Defensive Stocks Hit By Inflation

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What Happened in the Market This Week? 

Market Insight for 16th May - 23rd May 2022

The recovery in equity markets that began the previous week initially followed through, but ran out of steam on Wednesday. Several new issues are now weighing on markets:

  • The Consumer Staples sector came under pressure  after several companies reported earnings that were negatively affected by inflation.
  • China reported lower than expected industrial output and retail sales as Covid lockdowns took their toll on the economy.
  • The price of wheat reached a record high after India banned exports due to a heatwave affecting the current harvest and concerns about food security.

US Market 7 Day performance to 19th May 2022 - Simply Wall St

Consumer Staples Stocks Under Pressure

Until last week, shares of consumer defensive companies had held up remarkably well relative to other sectors. This changed when  Walmart Inc. ( NYSE:WMT ), Target Corporation ( NYSE:TGT ) and other large retailers reported first quarter results last week.

Both Walmart and Target managed to generate revenue that was better than the levels that analysts estimated, but EPS for both companies came in lower than expected as costs rose more than anticipated. We covered these quarterly reports with reference to  Walmart’s shareholder activity , and  Target’s current valuation .

Since their results were released, Walmart has fallen as much as 20% while Target traded more than 27% lower. Some of the other prominent consumer staples stocks including Proctor and Gamble ( NYSE:PG ), Costco ( NYSE:COST ) and Coca-Cola ( NYSE:KO ) also fell on fears that their bottom lines would be affected in a similar way.

According to their reports, overall spending has remained fairly resilient, however Walmart indicated that consumers are diverting their budgets to more essential items and cheaper brands. In addition, inflationary pressure is affecting these company’s profits on several fronts:

  • Rising energy prices have led to higher freight costs.
  • Supply chain constraints continue to result in higher prices and shortages of some items.
  • The low unemployment rate has resulted in a more competitive labor market so companies are spending more on recruitment and retention of staff. This is affecting other industries too —  Microsoft is planning to almost double its salary budget to retain talent.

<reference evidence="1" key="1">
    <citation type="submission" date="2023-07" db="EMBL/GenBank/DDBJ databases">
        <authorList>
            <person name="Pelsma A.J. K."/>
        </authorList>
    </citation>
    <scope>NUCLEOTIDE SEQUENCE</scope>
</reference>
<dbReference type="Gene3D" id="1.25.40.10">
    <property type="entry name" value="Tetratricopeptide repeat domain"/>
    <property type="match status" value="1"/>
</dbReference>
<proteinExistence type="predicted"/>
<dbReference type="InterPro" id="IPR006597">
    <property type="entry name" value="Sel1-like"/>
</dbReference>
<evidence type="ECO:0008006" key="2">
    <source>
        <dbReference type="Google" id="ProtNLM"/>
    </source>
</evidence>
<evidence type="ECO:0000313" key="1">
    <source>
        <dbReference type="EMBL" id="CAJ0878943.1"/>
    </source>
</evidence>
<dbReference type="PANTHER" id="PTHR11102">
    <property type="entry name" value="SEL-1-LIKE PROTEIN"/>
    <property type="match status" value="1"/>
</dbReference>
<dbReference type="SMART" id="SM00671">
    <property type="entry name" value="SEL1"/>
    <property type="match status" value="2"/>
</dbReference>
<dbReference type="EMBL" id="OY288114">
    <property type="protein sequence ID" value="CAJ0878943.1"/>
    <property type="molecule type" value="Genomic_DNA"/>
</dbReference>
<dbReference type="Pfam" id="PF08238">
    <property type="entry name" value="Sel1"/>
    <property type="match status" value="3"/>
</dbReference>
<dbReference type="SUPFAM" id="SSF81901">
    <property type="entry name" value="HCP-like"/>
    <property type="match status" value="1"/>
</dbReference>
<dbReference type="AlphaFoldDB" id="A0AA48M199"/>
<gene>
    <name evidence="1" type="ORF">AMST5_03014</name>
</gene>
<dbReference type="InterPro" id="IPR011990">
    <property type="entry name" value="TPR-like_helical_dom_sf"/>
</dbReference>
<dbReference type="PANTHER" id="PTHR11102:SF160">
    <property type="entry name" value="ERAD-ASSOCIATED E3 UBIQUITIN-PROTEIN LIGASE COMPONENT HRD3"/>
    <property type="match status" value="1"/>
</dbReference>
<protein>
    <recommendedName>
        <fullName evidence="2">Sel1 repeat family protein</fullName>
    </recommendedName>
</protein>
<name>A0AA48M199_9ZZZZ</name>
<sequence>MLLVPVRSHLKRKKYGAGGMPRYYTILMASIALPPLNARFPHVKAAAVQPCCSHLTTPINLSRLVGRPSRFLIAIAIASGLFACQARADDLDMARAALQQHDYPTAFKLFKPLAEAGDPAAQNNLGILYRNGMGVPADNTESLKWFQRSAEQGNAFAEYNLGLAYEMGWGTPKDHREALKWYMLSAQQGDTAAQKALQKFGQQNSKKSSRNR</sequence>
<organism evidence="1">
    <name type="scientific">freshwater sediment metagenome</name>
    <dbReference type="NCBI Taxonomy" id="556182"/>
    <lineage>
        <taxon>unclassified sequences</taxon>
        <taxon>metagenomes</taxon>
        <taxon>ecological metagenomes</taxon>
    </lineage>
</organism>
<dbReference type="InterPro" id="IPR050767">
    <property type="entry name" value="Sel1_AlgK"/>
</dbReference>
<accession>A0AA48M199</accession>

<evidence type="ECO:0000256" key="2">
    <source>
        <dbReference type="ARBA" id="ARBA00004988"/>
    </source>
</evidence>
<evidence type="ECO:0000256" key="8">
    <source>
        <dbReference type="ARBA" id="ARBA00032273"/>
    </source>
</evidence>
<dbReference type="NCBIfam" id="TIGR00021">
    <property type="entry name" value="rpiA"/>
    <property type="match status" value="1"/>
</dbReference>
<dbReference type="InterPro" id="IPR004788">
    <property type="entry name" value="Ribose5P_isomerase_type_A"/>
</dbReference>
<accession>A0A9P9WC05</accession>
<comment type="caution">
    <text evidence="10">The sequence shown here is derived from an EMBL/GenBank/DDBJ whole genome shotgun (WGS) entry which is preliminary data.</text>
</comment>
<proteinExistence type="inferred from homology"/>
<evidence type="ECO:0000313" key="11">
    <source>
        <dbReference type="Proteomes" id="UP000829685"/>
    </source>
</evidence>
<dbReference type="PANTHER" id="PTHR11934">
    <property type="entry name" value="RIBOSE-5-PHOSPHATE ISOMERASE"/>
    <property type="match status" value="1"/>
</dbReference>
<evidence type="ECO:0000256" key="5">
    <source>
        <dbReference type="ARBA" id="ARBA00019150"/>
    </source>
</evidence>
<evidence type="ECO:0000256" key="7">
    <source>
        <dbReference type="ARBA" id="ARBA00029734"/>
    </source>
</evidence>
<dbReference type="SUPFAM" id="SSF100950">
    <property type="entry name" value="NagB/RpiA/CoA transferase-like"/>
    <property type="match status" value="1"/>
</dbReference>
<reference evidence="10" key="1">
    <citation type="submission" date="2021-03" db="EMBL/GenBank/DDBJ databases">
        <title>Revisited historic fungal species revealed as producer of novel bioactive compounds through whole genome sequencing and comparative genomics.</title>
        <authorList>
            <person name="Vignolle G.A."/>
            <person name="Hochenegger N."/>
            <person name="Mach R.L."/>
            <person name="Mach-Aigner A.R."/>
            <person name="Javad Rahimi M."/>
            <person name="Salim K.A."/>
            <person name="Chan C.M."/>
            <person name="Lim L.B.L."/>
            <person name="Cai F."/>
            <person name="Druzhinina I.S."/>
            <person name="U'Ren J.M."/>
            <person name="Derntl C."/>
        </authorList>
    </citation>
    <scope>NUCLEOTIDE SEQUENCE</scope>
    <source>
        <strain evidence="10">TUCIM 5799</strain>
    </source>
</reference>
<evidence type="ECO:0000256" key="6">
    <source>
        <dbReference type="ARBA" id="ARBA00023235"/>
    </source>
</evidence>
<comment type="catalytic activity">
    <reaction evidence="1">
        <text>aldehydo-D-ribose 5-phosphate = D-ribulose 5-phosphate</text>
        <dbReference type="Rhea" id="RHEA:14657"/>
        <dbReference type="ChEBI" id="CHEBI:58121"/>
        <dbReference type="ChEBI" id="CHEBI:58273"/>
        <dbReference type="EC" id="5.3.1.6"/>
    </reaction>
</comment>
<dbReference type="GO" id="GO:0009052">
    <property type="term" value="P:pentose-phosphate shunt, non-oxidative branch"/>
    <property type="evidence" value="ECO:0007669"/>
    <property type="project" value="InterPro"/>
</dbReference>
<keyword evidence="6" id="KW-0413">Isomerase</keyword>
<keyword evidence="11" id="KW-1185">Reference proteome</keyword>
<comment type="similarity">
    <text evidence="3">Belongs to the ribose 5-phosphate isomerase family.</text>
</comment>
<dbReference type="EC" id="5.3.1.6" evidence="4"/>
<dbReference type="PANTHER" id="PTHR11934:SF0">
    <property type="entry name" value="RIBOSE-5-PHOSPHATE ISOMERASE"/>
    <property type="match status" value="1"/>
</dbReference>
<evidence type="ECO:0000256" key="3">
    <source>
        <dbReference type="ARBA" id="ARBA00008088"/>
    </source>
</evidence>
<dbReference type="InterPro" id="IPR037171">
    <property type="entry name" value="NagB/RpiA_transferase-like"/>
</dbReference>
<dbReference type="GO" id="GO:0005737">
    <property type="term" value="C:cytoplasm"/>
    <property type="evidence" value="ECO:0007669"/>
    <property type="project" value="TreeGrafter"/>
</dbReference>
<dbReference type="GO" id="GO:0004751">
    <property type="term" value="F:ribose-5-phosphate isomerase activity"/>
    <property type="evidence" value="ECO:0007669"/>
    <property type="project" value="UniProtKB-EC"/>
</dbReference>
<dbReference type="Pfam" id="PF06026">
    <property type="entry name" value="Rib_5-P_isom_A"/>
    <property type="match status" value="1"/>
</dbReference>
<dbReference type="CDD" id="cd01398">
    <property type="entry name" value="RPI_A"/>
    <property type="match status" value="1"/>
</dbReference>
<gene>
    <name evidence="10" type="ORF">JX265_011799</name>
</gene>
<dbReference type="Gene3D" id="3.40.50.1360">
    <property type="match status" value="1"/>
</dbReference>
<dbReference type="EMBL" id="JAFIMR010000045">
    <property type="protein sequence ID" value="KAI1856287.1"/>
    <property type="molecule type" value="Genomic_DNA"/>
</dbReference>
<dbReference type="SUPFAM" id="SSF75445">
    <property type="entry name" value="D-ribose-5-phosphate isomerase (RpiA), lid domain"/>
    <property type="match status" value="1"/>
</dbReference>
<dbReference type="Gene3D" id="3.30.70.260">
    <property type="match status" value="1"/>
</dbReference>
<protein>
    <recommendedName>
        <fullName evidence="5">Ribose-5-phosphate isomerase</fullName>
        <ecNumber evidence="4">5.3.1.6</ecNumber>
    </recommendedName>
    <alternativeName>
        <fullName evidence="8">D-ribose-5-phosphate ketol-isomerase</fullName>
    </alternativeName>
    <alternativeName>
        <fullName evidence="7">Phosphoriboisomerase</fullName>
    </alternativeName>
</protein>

Sectors that are considered defensive include consumer staples, healthcare and utilities. Demand for the goods and services the companies in these sectors sell is less sensitive to changes in consumer spending, and so their revenues are relatively stable compared to other sectors.

When market volatility increases money often rotates to these defensive sectors, resulting in their temporary outperformance. However, this can lead to relatively high valuations which are at risk when earnings disappoint. The following chart reflects the P/E (price earnings) ratios and the forecast earnings growth rates for the 11 sectors that make up the S&P 500 index. Interestingly, the  consumer staples sector is still trading on a higher P/E ratio (25.6x) than the overall market despite much lower earnings growth forecasts.

US Market Sector Valuations and Growth Rates -  Simply Wall St

The Insight:  The shares of companies in the consumer staples sector are usually less volatile than those in sectors closely tied to economic cycles. However, this sector is not immune to valuation risks, particularly when combined with disappointing earnings. In this case, companies haven't managed to raise prices enough to offset increasing costs which has impacted the bottom line.

China’s Economy is Faltering due to its Zero-Covid Policies

China’s industrial output fell 2.9% in April from a year ago, while retail sales fell 11.1% as the country’s harsh lockdowns took their toll on the economy. While the output from the mining and utilities sectors increased, manufacturing output declined by 4.6%. The auto and equipment-manufacturing sectors have been worst affected by these lockdowns — resulting in even more shortages around the world.

Unemployment rates in major cities also rose, which contributed to the drop in retail sales. Economists are now lowering their forecasts for China’s economic growth for the year, with some saying they believe the economy may already be entering a recession.